From Publishers Weekly
In 1988, Xinran (ne Xue Hue) was selected to work in state media and ended up at the Nanjing radio station, where she began broadcasting "Words on the Night Breeze" a year later. The show featured letters and calls from ordinary women discussing their problems, and was hugely successful and revelatory, as women had few avenues, public or private, for talking about their lives, which were frequently grim and often harrowing. Xinran quit the show in 1995 to try to help her listeners directly, but by 1997 she had burned out. She persuaded the radio station authorities to let her travel to England, where she began teaching Chinese, met and married English book agent Toby Eady and wrote this memoir of her experiences on the program, including a compendium of some of the most painful of the "Night Breeze" stories. She presents narratives from women who live "in emotionless political marriages" and those, the majority, who struggle "amid poverty and hardship." They have commonly experienced sexual abuse: rape, frequently gang rape. Apparently designed to bring the women's horrific stories to light, the book doesn't do enough to situate them clearly in the context of the show as a state-produced product, or within Xinran's own difficulties in processing and presenting the material on the air (or in this book). The results will leave readers sympathetic to the grave enormity of the women's circumstances, but-due perhaps to minor translation problems and Xinran's lingering political worries-somewhat confused about how Xinran tried to deal with their plights.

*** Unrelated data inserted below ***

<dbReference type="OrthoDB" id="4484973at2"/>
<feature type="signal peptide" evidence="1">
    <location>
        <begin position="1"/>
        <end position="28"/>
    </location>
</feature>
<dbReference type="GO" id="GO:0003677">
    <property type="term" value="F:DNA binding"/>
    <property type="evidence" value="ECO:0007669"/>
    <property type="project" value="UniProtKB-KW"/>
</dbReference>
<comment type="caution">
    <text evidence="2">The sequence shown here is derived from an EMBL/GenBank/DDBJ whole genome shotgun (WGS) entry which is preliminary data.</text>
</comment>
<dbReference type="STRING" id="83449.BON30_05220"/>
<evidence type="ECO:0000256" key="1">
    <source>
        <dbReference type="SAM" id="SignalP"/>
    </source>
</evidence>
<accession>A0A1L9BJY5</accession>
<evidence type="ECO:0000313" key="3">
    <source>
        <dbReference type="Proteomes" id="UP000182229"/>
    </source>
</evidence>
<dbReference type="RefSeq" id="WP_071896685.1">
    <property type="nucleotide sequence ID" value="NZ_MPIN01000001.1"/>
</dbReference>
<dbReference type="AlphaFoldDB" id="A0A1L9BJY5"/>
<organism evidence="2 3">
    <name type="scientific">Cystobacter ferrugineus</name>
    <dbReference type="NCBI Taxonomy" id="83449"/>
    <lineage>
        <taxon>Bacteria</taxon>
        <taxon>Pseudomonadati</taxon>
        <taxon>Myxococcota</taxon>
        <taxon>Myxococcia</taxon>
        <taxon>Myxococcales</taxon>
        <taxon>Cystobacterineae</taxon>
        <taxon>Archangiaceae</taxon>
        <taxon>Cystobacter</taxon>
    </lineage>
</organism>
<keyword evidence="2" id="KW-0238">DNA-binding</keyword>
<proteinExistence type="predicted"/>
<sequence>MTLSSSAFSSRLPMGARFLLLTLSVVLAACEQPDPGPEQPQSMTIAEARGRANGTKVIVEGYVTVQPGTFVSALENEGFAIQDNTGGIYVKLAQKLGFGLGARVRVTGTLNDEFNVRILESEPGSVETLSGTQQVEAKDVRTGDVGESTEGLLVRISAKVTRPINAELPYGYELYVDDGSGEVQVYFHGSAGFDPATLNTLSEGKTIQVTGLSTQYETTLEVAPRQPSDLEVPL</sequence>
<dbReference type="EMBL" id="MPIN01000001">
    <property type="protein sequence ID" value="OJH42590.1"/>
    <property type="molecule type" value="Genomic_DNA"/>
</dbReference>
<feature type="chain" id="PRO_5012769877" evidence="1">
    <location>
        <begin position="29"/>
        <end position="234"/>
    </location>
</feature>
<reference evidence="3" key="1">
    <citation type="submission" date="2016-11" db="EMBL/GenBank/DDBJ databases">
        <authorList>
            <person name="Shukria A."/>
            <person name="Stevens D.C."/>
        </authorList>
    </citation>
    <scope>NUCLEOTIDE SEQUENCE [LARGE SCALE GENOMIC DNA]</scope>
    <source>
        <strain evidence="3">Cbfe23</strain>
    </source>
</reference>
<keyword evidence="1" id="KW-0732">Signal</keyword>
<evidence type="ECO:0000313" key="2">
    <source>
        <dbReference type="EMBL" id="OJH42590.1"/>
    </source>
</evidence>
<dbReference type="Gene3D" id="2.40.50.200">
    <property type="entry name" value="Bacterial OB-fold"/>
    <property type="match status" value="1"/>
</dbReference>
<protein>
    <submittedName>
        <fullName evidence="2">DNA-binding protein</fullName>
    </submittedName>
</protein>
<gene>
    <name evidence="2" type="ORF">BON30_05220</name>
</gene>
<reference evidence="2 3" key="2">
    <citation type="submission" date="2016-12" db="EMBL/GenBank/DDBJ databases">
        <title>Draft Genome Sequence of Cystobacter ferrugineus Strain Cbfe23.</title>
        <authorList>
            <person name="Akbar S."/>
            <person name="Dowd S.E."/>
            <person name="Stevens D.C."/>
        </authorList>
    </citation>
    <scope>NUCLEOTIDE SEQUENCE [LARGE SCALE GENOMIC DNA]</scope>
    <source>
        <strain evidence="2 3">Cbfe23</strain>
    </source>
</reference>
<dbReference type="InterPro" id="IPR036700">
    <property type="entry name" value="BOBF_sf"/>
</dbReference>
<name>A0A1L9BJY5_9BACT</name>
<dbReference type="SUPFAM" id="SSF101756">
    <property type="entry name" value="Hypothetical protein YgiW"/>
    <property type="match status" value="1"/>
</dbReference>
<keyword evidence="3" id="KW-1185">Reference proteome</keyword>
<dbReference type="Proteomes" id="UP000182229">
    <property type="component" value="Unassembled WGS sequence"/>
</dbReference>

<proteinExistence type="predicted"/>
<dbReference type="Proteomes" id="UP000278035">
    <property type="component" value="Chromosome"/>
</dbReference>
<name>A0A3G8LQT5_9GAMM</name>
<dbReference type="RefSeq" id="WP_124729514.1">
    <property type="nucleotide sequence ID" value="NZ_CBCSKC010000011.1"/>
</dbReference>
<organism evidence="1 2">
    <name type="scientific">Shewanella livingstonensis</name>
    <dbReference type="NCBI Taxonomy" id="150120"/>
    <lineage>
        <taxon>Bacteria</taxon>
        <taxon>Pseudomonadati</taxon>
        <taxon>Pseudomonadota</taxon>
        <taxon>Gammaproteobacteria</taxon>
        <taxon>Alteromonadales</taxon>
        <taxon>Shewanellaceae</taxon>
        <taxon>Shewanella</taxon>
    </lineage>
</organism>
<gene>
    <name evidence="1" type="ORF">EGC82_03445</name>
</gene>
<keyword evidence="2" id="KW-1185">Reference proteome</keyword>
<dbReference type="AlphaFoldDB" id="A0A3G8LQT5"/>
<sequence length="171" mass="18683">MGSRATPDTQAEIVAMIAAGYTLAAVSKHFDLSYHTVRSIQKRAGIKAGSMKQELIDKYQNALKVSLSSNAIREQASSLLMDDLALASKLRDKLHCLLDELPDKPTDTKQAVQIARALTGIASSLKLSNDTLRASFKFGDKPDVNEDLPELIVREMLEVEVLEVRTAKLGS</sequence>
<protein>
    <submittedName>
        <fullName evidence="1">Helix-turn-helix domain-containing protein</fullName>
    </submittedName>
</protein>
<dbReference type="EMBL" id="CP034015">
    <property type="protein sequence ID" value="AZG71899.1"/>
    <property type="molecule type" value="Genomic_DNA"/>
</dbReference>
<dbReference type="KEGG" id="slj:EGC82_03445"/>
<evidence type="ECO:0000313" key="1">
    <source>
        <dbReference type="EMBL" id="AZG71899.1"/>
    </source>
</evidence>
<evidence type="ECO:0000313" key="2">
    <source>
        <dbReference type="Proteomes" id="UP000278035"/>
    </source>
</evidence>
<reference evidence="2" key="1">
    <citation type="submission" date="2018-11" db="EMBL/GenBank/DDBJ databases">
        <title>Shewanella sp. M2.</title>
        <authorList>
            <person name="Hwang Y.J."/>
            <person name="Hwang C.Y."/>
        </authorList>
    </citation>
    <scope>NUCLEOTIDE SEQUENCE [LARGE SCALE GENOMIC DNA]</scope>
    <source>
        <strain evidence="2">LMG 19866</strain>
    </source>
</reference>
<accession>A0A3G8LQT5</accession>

Copyright 2002 Reed Business Information, Inc.
--This text refers to an out of print or unavailable edition of this title.
In 1989, Xinran, a Beijing journalist, began broadcasting a nightly program on state radio that was devoted entirely to personal affairs—a radical concept in Communist China. In response, she received thousands of letters from women, many with questions about sexuality; one woman wondered "why her heart beat faster when she accidentally bumped into a man on the bus." Eventually, Xinran persuaded her superiors to let her share some of these letters on the air, and in this groundbreaking book, written after she moved to London, in 1997, she has also included stories that didn't make it past government censors. A teen-ager commits suicide after learning that a neighbor has seen her boyfriend kiss her forehead; a university student speaks casually of becoming a "personal secretary," or mistress, to a rich man; a Kuomintang general's daughter goes mad after witnessing the torture of the family that sheltered her. This intimate record reads like an act of defiance, and the unvarnished prose allows each story to stand as testimony.
Copyright © 2005 The New Yorker